PENTICTON - It’s do or die this month for the PenMar Community Arts Theatre initiative.
The Penmar Community Arts Society has just 15 days to raise $190, 000 to complete the restoration of the Penmar theatre building or the project faces the very real prospect of being lost.
As of noon on Monday, Nov. 30, $3,575 had been raised in the latest bid to save the 59-year-old building on Martin Street, according to society President Kerri Milton.
“If we don’t get the money we need to finish the last of it, which is the bathrooms and the lobby, the front doors and the facade, the ownership will just take it back and most likely demolish it,” Milton says.
At stake is $450,000 worth of investment in the project so far.
Milton says anything that’s physical in the way of improvements — digital equipment, seats, screens — will be sold off to pay back what’s owed and the rest would go down with the building.
“It would be really sad, because there has been not only a lot of money, but a lot of hard work in volunteer hours that have gone into finishing floors and painting walls and ceilings, all kinds of things,” she says.
Milton says there is no “Plan B” and no opportunity to open the doors in a semi-finished state.
“This is first of a phased opening, to open theatres three and four, but we can’t get occupancy until the bathrooms and the front doors are up to code. So that’s the problem, we need to get occupancy to get people into the building,” she says, noting that has frustrated the group because a number of good fundraising ideas have come to the board’s attention - ideas that can be utilized once patrons are using the building.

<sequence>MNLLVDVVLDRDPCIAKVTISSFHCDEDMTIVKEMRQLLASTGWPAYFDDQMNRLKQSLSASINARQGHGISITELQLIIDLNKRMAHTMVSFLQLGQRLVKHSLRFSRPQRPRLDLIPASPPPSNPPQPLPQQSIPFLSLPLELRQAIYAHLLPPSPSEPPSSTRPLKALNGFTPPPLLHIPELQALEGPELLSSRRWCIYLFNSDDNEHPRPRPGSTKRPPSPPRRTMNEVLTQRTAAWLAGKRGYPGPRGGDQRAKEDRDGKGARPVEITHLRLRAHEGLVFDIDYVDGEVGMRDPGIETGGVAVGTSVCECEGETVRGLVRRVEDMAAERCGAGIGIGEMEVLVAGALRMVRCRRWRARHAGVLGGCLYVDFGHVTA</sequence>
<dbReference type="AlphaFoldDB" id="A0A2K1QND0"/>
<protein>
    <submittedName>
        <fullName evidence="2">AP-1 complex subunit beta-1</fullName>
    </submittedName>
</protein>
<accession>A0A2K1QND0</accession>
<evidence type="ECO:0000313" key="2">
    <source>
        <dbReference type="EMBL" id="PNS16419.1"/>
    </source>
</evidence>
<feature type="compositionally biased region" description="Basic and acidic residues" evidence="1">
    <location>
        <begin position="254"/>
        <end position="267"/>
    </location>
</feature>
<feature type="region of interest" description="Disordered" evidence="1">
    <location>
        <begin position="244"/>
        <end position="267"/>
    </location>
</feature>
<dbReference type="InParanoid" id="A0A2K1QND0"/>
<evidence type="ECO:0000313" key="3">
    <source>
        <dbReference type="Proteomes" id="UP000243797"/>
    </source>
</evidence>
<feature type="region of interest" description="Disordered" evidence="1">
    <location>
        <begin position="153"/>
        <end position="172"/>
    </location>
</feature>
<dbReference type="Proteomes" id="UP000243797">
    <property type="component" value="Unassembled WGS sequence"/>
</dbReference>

“But we can’t have anyone in the building, because it’s a construction site,” she explains.
The Community Arts Society has begun a Kickstarter campaign, launching the website this past weekend. Along with a video, there is an explanation of what the society is up against and how local residents can help.
“We’re going to have ongoing videos coming out, as the money goes up, showing people the finished theatres and equipment, and really get them through so they can see what’s actually happening,” Milton says.
Milton is optimistic there will be a “miracle on Martin Street” in time to save the project.
She’s not so sure of any opportunities for a reprieve following the mid-December deadline, however.
“In fairness to the ownership, they haven’t received any rent since Landmark left following the expiry of their lease in late 2012. We were able to pay taxes this last year, but they’ve paid for most of the bills over the past three years. There’s nothing they’d like better than to have us come up with the money as well, get the doors open. Then everything would be a win-win. But I respect that, they have mortgages to pay,” Milton says.
For more information on the project and how to make a donation, see the Kickstarter website page.
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